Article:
The night is coming on, and homeward we must wend our way. You to your roost, and I to mine. We have been perching high up in the air on the roof of the good inn and such an hour! How different our return from our approach! How sobered and subdued ! Good-night! I am for my own hearth, to muse upon the past, and muster fresh energies for the future.
LI T E R A R Y NOTICES.
ADDRESS BEFORE THE AMERICAN MEDICAL ASSOCIATION, at the Anniversary Meeting in Cincinnati, May 8, 1850. By John C. Warren, M. D., President of the Association.
The medical community of the United States are no less indebted to Doctor WARREN for this excellent, suggestive, and carefully-considered address, than for the honor of recording his name as the President of their Association. Standing as Doctor Warren unquestionably does, the venerable head of American surgery, whatever opinions he pronounces, whatever counsels he enforces, whatever facts he declares, come with all the weight that years and knowledge can impart; years unclouded by infirmity, or indolence of mind or body, and knowledge built on a sure and sagacious experience. If now, in the reposing period of his honorable career, he resigns to younger hands the practice of that high art, which has become hereditary in his family, it is a satisfaction to know that his faculties are still active in their habitual sphere.
There is something very pleasing and dignified in this distinction between those whose lives have been devoted to some great art, or some learned profession, and the men who have been absorbed in the details of commerce. The mere man of business is glad enough, on retiring from active pursuits, to drop the thoughts and cares engendered by trade. He has had enough of tariffs, and markets, and cotton. Wallstreet jargon has rub-a-dub'd upon the drum of his ear long enough, and he is glad to escape from the realm of drays and brokers into the quiet contemplation of clover and turnips. But not so with the artist, the great lawyer, or the physician, who finds in his profession a higher aim and a higher reward than the collection of fees. Science to these men has opened a volume whose pages are infinite. The world of discovery and invention for them is unexhausted. The treasury of the past is daily enriched by new contributions, and the eager curiosity of their novitiate is only expanded by age into a deeper and a more philosophical spirit of research.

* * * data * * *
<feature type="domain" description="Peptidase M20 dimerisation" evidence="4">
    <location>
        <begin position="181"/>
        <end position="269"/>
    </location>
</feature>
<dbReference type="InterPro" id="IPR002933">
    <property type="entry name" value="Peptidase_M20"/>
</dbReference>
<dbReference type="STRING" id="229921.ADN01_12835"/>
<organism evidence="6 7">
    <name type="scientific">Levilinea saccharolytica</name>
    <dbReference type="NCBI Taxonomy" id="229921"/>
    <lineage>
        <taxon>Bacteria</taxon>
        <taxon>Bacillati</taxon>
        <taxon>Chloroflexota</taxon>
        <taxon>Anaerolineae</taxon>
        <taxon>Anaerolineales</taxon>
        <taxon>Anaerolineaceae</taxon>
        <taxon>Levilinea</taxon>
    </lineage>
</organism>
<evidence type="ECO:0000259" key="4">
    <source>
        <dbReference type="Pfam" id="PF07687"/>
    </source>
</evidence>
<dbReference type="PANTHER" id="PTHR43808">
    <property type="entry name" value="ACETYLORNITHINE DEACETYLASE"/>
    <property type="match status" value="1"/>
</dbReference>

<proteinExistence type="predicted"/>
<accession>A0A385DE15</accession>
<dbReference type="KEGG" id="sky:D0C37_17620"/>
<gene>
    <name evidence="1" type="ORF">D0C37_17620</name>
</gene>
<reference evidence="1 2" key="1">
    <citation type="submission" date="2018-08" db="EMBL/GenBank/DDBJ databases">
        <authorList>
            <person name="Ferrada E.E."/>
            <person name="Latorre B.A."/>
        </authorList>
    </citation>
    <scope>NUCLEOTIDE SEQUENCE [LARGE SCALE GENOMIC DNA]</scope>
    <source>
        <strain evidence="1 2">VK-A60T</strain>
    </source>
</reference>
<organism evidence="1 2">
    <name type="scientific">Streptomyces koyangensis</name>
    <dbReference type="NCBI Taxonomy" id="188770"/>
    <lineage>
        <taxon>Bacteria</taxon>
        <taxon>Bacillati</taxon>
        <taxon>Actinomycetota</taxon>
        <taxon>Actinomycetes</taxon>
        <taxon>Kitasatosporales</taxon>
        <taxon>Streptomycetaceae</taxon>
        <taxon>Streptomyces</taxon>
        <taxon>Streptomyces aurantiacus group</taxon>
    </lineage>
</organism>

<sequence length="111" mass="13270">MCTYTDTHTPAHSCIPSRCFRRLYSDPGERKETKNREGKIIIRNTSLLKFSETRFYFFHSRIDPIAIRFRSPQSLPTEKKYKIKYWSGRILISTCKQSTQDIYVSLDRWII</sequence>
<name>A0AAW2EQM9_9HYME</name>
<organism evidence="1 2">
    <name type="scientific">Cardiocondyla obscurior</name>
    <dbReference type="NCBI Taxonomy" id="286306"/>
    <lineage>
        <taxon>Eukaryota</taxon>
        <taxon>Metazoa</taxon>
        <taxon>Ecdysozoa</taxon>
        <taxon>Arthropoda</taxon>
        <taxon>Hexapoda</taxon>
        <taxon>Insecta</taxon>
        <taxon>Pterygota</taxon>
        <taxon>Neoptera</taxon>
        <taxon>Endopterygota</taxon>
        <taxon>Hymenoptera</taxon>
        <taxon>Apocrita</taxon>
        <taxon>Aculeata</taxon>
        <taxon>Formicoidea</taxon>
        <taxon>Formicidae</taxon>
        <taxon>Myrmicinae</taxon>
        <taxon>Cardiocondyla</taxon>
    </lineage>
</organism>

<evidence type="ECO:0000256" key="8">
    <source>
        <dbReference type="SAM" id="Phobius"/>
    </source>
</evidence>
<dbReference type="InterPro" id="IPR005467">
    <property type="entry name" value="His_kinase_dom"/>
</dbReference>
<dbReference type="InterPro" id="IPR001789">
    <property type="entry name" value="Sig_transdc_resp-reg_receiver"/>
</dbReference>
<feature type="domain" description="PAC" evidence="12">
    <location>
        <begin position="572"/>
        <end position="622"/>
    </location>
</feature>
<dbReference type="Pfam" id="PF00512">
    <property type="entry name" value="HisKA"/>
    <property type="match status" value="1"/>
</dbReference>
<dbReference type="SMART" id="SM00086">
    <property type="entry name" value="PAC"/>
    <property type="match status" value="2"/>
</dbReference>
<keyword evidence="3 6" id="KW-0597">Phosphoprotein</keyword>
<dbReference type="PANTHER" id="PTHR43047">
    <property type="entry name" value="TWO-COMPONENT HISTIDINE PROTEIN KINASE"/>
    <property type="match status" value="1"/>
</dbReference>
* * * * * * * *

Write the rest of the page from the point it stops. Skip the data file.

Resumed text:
Doctor Warren, preserving unabated his interest in whatever relates to his profession, enters with all the enthusiasm of a young man into a brief but graphic sketch of the condition of American surgery, at the beginning of his career, and of its progress to the present day. At that time the difficulties in the way of the student were great, and the limited means of instruction betokened the infant state of medical science. There was one medical school in Philadelphia, another in New-York, and a third, still younger, near Boston. 'A single subject, Doctor Warren observes, was all we could obtain for our whole course of anatomy.' Even in London, at the period when William Hunter delivered the first private course on anatomy, in 1750,